Sapa was more of a 'base' for us, as we planned to go on a motorbike adventure with some friends. So we spent a day or so organising our route, hiring a suitable bike and doing a little exploring. We did a practice run with our bike to Love Waterfall (Thác Tình Yêu) which was pretty spectacular! So many waterfalls we visited in SE Asia were dry, so it was amazing to see one so beautiful - we even saw a rainbow stretching across it. The walk from the car park was itself scenic with water buffalo grazing and streams to hop over, the water itself was actually freezing though! The dip of a toe was enough of a taste. Vietnamese and Chinese tourists seemed particularly enamoured with my blonde(ish) hair and white(ish) skin and I spent a good amount of time having my photo taken with random women... all part of that SE Asia experience!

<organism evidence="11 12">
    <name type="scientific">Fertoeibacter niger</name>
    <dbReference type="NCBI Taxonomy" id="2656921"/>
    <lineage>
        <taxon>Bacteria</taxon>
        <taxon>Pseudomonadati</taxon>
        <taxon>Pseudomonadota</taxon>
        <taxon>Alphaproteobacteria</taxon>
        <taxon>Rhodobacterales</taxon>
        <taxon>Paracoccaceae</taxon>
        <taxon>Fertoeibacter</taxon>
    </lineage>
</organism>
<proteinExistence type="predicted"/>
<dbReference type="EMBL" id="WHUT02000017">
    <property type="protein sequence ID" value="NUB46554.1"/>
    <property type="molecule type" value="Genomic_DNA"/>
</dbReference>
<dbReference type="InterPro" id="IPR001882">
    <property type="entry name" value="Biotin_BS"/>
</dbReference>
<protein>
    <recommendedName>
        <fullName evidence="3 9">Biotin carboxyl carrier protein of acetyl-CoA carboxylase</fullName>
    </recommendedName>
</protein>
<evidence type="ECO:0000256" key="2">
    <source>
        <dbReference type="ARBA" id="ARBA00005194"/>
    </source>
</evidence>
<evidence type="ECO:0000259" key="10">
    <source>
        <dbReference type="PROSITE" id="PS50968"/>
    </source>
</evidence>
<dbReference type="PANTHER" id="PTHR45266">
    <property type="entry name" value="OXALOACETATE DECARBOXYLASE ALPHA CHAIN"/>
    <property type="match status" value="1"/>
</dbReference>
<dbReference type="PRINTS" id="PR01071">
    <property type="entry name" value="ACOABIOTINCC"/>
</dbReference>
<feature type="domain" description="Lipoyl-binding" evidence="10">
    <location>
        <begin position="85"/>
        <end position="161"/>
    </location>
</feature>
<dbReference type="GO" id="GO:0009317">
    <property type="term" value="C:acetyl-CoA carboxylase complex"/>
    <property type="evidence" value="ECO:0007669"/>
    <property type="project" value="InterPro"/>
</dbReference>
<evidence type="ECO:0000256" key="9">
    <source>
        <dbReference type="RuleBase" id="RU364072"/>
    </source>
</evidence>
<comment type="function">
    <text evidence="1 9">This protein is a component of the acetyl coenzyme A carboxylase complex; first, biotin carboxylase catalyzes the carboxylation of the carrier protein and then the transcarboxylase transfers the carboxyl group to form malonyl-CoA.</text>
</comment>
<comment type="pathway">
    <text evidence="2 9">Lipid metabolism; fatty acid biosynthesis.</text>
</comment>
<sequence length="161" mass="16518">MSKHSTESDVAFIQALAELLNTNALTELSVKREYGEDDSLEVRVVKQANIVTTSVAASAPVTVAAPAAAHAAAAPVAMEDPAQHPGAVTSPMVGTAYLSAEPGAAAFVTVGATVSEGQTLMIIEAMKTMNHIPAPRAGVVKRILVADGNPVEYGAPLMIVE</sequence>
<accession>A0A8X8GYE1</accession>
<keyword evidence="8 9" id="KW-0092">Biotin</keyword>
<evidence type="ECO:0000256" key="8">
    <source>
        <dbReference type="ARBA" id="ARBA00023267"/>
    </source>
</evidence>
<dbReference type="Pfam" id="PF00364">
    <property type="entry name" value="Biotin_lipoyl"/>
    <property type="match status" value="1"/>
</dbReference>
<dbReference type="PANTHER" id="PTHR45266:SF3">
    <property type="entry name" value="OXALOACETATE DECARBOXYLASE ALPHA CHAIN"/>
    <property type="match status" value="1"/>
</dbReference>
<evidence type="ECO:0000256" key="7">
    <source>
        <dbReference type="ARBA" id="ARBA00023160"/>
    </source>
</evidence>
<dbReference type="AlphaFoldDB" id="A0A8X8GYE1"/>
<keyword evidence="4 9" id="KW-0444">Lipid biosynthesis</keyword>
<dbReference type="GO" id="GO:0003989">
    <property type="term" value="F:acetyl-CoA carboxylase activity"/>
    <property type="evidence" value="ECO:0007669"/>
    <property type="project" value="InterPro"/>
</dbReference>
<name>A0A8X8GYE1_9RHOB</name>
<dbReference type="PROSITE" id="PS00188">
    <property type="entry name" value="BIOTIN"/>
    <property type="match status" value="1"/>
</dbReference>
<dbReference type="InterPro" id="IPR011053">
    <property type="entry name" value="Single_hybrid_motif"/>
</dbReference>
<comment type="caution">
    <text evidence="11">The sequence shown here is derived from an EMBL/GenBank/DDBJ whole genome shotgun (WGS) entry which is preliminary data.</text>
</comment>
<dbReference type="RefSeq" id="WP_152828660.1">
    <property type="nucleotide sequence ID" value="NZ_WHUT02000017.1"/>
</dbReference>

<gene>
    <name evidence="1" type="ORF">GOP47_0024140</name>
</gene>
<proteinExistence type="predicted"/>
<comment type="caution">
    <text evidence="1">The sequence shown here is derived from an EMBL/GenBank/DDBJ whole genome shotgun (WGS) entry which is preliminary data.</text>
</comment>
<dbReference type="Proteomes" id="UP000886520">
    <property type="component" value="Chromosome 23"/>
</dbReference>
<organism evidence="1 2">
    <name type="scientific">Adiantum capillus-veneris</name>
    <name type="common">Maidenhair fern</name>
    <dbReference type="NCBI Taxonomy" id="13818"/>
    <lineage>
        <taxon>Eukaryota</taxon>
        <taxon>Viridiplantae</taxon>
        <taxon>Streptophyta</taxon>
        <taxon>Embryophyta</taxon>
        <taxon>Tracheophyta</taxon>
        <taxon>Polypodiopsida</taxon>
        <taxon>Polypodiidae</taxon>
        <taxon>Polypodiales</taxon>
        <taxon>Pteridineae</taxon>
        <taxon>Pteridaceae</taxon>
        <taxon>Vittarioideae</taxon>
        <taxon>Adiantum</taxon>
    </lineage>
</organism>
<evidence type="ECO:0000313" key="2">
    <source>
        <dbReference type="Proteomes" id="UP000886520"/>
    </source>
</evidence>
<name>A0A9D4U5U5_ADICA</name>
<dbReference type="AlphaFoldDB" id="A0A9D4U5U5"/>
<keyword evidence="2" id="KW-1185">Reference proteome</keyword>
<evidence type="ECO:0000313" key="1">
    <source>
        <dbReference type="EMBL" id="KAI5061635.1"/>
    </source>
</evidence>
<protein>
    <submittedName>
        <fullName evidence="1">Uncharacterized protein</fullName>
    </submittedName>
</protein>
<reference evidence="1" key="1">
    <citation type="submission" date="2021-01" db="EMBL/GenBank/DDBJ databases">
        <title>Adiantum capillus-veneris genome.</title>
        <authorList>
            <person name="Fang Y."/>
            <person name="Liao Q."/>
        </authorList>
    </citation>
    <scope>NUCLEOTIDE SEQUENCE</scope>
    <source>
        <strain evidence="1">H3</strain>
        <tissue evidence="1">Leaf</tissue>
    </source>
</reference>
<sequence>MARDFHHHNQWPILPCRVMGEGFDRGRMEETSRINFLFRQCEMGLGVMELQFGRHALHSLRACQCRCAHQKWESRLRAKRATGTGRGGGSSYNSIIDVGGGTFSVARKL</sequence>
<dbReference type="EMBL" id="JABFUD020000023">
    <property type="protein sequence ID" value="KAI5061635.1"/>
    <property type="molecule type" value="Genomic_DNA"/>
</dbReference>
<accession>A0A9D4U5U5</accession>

Beware of touts; the hill tribe women look incredible in their authentic clothing, but they will (sadly) try to rip you off. Be wary of those offering 'shopping' trips and trekking experiences.
We enjoyed eating in Viet Emotion during our time in Sapa; the various bánh mìs were delicious and outside seating the perfect people-watching spot.
Hà Giang motorbike trip
Many come to Sapa as a starting point of a motorbiking trip. The roads here provide some absolutely stunning views; the Heaven's Gate pass (Quản Bạ) being well known for its other-worldly scenery.
We decided on a four day, three night round trip from Sapa. We used Google Maps to plan our route.